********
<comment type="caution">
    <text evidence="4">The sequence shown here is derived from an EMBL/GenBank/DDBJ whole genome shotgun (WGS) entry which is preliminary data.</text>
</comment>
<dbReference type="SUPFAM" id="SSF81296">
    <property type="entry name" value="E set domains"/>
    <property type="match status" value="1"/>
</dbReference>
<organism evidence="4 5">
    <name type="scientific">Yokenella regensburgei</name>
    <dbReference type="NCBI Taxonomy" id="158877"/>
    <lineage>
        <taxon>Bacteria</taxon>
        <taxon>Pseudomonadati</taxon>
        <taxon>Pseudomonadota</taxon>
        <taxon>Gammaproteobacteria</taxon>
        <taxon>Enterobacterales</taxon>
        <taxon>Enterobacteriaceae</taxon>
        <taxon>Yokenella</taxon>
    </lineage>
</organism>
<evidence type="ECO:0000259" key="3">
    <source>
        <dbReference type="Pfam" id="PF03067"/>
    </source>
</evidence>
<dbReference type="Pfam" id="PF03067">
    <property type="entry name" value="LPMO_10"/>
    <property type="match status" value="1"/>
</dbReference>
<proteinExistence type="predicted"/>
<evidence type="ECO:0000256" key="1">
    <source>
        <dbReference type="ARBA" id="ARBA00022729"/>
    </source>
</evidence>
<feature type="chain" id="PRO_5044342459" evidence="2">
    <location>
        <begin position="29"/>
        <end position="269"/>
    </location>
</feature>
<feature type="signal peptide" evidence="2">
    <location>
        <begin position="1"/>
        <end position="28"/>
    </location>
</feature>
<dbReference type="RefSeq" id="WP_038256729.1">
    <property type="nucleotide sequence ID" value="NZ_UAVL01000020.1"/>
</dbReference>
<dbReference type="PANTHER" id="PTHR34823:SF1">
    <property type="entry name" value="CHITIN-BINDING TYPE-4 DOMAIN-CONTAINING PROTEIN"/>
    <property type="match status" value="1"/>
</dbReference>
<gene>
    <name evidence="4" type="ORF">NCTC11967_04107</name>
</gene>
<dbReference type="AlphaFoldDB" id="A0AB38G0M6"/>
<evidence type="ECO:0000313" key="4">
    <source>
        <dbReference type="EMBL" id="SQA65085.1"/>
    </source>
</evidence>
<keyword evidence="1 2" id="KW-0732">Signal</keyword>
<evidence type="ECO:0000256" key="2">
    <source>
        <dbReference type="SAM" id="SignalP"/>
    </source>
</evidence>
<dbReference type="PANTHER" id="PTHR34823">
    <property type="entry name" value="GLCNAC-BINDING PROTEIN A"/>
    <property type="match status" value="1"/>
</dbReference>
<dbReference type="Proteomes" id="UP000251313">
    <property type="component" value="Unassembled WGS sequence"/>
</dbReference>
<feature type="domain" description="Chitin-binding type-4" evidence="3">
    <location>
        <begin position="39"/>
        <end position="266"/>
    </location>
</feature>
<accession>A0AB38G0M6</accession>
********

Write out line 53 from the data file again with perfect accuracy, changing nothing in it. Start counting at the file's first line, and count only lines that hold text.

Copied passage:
    <property type="match status" value="1"/>